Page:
WiMax and Wi-Fi will be mobile broadband's energy saviour

Increasing demand for mobile broadband is likely to drastically increase the amount of energy needed per subscriber, propelling levels past acceptable thresholds, according to analyst ABI Research.

The solution to prevent this scenario from becoming a reality is for operators to transfer their attention away from a purely cellular approach to one that makes use of WiMax and Metro Wi-Fi technologies, claims the analyst.

Today, energy expenditure is the third most weighty operating expense item communications providers have to carry.

Another recent ABI Research study revealed that the total energy consumption arising from mobile broadband service delivery will surge from 42.8 billion kilowatt hours (KWh) in 2005 to a mammoth 124.4 billion KWh in 2011, with Asia Pacific representing most of this growth.

With spiraling energy costs, and increased data consumption, those charged with making planning decisions are starting to worry.

"From a pure coverage perspective WiMAX is twice as energy-cost-effective and metro Wi-Fi is 50 times more energy-cost-effective than WCDMA," said Stuart Carlaw, director of wireless research at ABI Research.

"When data traffic is factored into the equation, WiMAX can accommodate 11 times today's average data consumption and still be more energy-cost-efficient compared to WCDMA or HSDPA."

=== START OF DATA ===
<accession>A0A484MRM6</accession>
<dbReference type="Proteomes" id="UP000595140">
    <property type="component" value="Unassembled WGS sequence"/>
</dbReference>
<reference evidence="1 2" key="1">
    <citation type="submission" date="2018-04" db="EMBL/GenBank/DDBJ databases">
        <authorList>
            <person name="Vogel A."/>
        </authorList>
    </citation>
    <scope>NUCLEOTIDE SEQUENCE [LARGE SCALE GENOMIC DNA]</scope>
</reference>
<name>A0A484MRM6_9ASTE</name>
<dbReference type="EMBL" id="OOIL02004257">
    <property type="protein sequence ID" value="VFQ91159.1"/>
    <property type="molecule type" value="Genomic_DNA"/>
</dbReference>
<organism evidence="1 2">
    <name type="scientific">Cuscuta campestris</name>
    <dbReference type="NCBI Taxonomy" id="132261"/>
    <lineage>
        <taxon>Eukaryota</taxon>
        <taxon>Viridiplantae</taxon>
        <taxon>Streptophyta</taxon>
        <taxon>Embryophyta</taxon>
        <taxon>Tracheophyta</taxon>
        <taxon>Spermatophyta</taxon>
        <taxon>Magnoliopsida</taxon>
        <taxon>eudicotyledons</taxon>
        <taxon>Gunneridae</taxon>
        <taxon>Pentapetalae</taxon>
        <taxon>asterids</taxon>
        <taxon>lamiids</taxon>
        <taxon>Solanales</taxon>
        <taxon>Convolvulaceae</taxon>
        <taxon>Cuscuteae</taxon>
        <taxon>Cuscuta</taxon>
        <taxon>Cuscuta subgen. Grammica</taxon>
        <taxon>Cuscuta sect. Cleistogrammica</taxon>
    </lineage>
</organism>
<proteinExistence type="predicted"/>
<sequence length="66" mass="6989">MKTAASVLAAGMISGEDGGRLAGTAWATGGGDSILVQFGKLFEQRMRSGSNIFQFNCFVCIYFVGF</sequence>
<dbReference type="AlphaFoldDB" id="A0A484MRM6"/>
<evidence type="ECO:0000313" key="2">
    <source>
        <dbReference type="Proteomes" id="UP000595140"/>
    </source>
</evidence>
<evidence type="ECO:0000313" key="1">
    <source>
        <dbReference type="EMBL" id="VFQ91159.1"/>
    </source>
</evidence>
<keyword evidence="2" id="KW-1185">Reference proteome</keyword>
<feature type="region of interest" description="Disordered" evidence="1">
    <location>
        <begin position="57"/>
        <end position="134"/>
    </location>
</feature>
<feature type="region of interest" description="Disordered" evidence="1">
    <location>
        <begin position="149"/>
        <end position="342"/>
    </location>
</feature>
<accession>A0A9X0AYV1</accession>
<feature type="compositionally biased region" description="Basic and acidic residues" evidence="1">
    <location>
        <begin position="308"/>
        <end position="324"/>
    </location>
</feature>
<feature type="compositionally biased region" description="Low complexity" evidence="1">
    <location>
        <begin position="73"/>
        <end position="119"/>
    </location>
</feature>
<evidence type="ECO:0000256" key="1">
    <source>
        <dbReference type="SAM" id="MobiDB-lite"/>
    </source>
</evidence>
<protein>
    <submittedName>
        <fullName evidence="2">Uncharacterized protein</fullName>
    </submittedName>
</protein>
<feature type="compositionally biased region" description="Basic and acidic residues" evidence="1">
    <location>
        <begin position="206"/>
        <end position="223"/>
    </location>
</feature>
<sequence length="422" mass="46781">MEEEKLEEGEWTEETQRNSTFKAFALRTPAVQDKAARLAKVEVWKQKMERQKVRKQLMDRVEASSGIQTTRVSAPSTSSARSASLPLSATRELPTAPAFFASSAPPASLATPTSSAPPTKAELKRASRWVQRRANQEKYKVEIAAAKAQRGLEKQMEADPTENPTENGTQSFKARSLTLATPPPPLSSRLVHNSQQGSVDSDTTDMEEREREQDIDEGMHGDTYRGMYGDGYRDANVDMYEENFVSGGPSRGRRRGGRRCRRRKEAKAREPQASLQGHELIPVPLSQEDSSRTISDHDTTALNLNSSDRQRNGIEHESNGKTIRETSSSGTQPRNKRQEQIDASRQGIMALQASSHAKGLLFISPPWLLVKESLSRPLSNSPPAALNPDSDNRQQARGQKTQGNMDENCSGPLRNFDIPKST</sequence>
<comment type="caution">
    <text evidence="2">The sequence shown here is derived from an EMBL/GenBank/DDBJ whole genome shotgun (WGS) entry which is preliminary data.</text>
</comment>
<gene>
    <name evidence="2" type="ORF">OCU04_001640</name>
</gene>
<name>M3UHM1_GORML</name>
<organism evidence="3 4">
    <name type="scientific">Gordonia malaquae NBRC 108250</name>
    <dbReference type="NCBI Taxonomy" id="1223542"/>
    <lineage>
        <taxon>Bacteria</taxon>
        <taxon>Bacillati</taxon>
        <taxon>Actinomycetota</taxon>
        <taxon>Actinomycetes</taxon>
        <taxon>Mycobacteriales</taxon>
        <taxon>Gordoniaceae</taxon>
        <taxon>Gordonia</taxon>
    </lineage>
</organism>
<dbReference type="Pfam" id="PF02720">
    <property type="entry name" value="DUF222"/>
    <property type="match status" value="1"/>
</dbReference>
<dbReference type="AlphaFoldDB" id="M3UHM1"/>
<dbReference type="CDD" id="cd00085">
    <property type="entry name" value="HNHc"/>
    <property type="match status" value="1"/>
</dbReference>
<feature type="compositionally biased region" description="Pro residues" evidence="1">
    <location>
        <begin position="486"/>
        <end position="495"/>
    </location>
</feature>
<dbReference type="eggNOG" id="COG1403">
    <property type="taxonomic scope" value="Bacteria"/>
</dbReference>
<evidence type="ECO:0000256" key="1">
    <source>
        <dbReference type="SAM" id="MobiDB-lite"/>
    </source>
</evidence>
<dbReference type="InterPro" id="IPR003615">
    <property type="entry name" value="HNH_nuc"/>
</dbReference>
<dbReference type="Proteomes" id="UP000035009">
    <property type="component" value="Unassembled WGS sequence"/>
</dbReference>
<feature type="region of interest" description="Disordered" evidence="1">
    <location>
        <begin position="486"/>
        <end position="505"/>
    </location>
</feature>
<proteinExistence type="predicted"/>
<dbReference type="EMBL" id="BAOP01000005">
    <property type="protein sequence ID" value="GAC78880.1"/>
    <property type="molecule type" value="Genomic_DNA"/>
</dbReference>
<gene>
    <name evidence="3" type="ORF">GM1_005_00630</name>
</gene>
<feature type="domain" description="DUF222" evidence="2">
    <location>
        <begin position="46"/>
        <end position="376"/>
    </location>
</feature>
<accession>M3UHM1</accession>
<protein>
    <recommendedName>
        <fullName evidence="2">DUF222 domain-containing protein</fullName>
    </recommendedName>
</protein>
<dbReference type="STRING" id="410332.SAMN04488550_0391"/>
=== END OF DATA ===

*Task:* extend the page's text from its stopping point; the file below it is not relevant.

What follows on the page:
ABI has published a report entitled 'Energy Efficiency Analysis for Mobile Broadband Solutions' to offer strategic recommendations and guidance in light of the changing dynamics of cost and demand.

Maggie Holland

Maggie has been a journalist since 1999, starting her career as an editorial assistant on then-weekly magazine Computing, before working her way up to senior reporter level. In 2006, just weeks before ITPro was launched, Maggie joined Dennis Publishing as a reporter. Having worked her way up to editor of ITPro, she was appointed group editor of CloudPro and ITPro in April 2012. She became the editorial director and took responsibility for ChannelPro, in 2016.

Her areas of particular interest, aside from cloud, include management and C-level issues, the business value of technology, green and environmental issues and careers to name but a few.